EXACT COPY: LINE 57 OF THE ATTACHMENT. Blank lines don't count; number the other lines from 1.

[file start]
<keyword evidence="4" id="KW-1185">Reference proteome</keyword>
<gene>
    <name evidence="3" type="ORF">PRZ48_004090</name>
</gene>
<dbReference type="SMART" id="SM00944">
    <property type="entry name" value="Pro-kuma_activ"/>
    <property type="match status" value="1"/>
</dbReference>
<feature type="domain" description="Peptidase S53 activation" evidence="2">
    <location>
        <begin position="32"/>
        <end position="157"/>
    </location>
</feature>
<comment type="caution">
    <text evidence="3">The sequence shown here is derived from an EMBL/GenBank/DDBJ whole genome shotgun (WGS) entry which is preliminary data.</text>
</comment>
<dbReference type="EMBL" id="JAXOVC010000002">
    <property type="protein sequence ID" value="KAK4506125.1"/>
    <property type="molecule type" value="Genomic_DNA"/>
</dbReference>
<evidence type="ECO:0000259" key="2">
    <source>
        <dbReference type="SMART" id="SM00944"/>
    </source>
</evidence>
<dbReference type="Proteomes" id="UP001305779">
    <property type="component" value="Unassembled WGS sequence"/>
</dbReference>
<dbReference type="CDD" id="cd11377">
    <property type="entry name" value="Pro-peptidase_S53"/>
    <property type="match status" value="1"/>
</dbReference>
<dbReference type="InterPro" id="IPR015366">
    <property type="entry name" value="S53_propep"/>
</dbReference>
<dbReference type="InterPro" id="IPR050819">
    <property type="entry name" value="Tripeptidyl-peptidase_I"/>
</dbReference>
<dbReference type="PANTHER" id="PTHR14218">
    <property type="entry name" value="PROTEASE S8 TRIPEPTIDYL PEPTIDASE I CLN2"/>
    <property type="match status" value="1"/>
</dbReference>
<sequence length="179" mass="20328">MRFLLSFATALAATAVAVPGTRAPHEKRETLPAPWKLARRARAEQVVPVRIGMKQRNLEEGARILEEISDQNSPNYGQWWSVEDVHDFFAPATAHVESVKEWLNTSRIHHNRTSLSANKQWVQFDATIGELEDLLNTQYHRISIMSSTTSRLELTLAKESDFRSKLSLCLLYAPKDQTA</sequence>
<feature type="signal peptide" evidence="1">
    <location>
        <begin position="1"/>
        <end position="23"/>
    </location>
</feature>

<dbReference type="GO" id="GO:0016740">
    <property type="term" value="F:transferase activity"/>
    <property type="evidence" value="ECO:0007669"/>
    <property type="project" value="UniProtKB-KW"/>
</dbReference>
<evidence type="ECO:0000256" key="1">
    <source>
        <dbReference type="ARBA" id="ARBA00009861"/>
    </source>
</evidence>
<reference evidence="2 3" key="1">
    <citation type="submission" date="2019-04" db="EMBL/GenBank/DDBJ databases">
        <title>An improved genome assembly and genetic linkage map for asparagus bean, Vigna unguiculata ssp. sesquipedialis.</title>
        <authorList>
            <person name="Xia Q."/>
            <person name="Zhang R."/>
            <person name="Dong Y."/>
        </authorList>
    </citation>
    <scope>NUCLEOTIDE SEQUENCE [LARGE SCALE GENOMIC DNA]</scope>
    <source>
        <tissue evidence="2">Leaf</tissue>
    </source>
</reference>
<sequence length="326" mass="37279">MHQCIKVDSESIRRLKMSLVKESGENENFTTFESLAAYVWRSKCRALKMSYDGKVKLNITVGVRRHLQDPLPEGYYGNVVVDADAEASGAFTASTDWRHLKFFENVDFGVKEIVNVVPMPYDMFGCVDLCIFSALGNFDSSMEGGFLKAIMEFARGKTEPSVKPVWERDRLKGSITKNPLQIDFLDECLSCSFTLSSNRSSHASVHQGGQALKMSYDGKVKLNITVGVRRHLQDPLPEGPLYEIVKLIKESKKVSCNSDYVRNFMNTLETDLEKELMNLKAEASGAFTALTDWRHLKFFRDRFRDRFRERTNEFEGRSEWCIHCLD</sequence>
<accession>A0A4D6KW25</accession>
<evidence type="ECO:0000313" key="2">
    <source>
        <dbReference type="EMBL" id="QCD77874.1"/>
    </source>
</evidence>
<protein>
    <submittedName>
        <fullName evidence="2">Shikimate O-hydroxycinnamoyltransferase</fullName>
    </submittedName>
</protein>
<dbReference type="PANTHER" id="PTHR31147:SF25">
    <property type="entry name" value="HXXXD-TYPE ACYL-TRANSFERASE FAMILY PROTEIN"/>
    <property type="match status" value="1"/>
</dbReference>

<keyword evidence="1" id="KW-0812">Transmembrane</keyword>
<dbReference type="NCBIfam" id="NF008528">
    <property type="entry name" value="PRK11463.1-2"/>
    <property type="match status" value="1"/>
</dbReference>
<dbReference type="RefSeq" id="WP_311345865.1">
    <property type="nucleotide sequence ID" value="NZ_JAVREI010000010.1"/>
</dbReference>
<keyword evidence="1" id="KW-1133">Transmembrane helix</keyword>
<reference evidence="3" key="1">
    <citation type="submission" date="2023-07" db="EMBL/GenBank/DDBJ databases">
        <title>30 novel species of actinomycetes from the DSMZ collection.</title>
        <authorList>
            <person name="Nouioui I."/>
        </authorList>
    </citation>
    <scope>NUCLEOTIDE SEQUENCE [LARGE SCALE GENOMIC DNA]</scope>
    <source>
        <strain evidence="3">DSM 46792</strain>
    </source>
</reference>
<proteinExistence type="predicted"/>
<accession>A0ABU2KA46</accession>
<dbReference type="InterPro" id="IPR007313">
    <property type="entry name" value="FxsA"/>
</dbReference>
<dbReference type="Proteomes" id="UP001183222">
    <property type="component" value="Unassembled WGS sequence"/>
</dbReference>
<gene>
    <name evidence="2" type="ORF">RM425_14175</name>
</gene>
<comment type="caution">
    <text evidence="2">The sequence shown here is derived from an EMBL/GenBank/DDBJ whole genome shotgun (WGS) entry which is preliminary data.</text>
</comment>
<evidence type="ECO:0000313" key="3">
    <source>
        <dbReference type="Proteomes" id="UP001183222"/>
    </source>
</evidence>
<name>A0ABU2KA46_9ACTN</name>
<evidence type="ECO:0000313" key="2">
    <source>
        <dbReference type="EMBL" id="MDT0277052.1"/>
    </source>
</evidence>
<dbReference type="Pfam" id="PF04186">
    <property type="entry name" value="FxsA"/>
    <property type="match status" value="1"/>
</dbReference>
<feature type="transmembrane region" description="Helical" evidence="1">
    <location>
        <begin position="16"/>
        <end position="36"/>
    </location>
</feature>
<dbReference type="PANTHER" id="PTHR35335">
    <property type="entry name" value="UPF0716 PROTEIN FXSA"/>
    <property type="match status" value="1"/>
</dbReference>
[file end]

    <source>